‘Additional’ COVID-19 cases force ESHS to temporarily go all-virtual

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‘Additional’ COVID-19 cases force ESHS to temporarily go all-virtual

Fri, 11/06/2020 - 18:34
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EXCELSIOR SPRINGS – High school classes are all-virtual through Nov. 30.

Principal Christen Everett stated in an email Thursday that going all-virtual was necessary because theExcelsior Springs School District had learned that day of confirmed COVID-19 cases at the school among“additional individuals.” Everett also stated that those who had tested positive had been at school Tuesday and extracurricular events Wednesday night.

“We are completing the contact tracing now, and any individuals that are identified as having direct contactwith the infected individuals will be contacted directly,” she wrote.

When interviewed Friday by phone, Deputy Superintendent Jaret Tomlinson did not have a total of the additional cases. However, Tomlinson knew there were “enough positives” for the boys and girls basketball teams, including coaches, to be quarantined.

“The strain that puts on our staff is, that takes out … six or seven coaches, … (who) are also teachers at our high school,” he said. “And then, we have to try to find substitutes for those. And then, when you talk about the number of students who are positive – (it) knocked out over 150 students from quarantine – … we were looking at class sizes that just weren’t going to be sustainable to be able to maintain, … (with a) couple kids coming to school (and) most of their class out, depending on … where the impacts were.”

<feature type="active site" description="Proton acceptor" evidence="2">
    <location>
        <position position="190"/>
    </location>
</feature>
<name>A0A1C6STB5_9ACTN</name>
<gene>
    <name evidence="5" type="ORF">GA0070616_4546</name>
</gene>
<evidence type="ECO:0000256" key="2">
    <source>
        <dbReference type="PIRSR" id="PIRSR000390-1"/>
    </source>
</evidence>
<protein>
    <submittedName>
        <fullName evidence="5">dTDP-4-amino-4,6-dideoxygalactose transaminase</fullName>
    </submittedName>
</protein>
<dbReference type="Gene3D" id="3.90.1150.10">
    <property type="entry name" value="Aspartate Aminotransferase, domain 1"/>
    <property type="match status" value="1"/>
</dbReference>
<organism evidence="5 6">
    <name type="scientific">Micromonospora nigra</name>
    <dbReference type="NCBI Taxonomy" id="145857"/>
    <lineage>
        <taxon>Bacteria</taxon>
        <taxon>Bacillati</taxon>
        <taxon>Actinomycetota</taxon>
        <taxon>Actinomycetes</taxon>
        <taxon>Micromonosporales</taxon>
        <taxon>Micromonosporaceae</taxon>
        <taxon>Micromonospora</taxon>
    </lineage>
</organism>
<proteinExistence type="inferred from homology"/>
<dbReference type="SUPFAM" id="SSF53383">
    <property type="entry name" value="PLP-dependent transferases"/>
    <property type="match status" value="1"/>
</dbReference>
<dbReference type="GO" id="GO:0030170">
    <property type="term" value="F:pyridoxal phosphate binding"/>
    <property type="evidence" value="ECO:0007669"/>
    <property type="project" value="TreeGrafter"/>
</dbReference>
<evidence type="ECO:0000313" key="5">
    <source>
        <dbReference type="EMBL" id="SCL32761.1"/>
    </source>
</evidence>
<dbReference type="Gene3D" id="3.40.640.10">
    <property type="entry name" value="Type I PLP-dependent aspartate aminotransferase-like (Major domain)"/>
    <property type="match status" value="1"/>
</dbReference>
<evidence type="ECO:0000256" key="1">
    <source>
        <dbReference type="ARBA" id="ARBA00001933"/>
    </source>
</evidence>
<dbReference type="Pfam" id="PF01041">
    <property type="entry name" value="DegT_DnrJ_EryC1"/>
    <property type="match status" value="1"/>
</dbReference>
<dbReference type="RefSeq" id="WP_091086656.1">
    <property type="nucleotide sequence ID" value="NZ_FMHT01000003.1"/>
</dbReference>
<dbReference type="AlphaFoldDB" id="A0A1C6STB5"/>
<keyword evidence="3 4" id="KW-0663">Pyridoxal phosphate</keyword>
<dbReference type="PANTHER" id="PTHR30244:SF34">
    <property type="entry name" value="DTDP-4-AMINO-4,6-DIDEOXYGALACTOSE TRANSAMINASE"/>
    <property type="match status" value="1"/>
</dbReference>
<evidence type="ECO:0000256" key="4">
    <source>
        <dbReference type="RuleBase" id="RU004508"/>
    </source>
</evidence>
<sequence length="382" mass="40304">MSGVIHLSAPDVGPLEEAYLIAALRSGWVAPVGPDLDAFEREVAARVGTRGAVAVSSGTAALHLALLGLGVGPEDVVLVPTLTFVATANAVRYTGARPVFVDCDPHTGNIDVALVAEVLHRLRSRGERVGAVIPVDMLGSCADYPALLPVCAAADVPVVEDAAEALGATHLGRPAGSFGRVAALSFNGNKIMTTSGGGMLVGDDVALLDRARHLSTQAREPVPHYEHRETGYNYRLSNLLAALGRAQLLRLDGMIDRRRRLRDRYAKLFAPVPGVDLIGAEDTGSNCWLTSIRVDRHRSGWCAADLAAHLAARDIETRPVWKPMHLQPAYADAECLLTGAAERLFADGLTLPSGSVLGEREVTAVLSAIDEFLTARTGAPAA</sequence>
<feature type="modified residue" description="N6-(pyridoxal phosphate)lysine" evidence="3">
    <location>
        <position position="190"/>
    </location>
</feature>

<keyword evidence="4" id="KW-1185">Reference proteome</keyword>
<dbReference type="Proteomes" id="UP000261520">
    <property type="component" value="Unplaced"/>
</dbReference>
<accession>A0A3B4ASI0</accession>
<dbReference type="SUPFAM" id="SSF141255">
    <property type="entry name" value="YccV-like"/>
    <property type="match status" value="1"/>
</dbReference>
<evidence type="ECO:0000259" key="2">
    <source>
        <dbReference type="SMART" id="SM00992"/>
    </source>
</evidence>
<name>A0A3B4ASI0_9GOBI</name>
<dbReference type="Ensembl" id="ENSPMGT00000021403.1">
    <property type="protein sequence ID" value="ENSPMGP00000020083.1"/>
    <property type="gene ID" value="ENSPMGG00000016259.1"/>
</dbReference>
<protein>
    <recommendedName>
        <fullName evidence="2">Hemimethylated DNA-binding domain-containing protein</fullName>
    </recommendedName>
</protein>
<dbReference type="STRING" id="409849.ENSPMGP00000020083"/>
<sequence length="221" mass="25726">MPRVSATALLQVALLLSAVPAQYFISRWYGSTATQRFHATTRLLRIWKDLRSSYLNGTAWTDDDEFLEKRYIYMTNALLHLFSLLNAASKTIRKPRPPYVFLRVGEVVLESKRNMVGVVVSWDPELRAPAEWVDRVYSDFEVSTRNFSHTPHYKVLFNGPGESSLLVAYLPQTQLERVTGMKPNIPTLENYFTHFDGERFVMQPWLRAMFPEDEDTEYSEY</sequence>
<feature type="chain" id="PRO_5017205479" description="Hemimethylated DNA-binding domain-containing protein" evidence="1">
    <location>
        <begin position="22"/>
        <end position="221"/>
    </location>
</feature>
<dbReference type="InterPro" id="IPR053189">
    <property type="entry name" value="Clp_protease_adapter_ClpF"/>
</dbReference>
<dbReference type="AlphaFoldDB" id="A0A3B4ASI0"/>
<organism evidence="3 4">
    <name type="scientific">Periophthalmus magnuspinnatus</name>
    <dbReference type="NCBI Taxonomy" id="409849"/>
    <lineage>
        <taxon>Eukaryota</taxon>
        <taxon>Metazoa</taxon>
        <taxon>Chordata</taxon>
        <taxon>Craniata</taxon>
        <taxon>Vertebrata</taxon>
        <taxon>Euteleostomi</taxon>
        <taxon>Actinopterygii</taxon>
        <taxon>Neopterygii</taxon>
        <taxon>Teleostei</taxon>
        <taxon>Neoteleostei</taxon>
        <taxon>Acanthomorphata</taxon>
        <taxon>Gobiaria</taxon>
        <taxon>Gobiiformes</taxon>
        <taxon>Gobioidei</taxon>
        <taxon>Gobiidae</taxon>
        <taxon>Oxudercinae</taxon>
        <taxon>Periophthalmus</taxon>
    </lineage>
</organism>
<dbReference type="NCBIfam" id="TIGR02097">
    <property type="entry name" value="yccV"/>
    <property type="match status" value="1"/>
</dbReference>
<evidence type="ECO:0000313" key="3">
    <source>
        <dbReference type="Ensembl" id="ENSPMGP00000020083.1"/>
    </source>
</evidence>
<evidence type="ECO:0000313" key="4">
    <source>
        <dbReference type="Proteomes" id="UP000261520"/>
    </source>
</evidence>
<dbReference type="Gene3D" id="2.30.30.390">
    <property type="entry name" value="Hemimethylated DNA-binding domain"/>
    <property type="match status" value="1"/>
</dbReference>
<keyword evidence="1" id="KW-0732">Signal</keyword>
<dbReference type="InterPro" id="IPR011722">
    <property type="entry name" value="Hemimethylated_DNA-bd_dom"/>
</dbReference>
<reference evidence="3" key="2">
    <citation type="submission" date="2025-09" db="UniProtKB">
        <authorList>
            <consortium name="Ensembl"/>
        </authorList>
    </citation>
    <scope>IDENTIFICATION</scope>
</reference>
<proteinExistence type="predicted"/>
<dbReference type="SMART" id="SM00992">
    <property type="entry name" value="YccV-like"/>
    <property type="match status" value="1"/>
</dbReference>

The quarantine also would affect the Excelsior Springs Career Center because high schoolers take courses there, Tomlinson said.

Everett cited two key benefits to going all-virtual. It would give infected students a chance “to socially distance themselves in an effort to minimize exposure” and give the school an opportunity “to thoroughly clean our facilities,” she stated.

Going all-virtual is “a pretty easy turnaround,” Tomlinson said. Before the additional cases had been confirmed, students were operating under a hybrid learning system consisting of two in-person days and three online days per week, he said.

Once the hybrid system takes effect again, the plan is to transition from that system back “into more and more face-to-face” instruction as the number of cases declines, Tomlinson said. But people must understand conditions “are going to ebb and flow” during that transition, he cautioned.

“Our goal will always be to get kids in school and in classrooms face to face,” Tomlinson said. “That’s what we strive for. But we have to make sure we do it in a way that keeps everyone safe at the same time. And so, we’re going to try to balance those two things (virtual and in-person) and just make the best decisions we can.”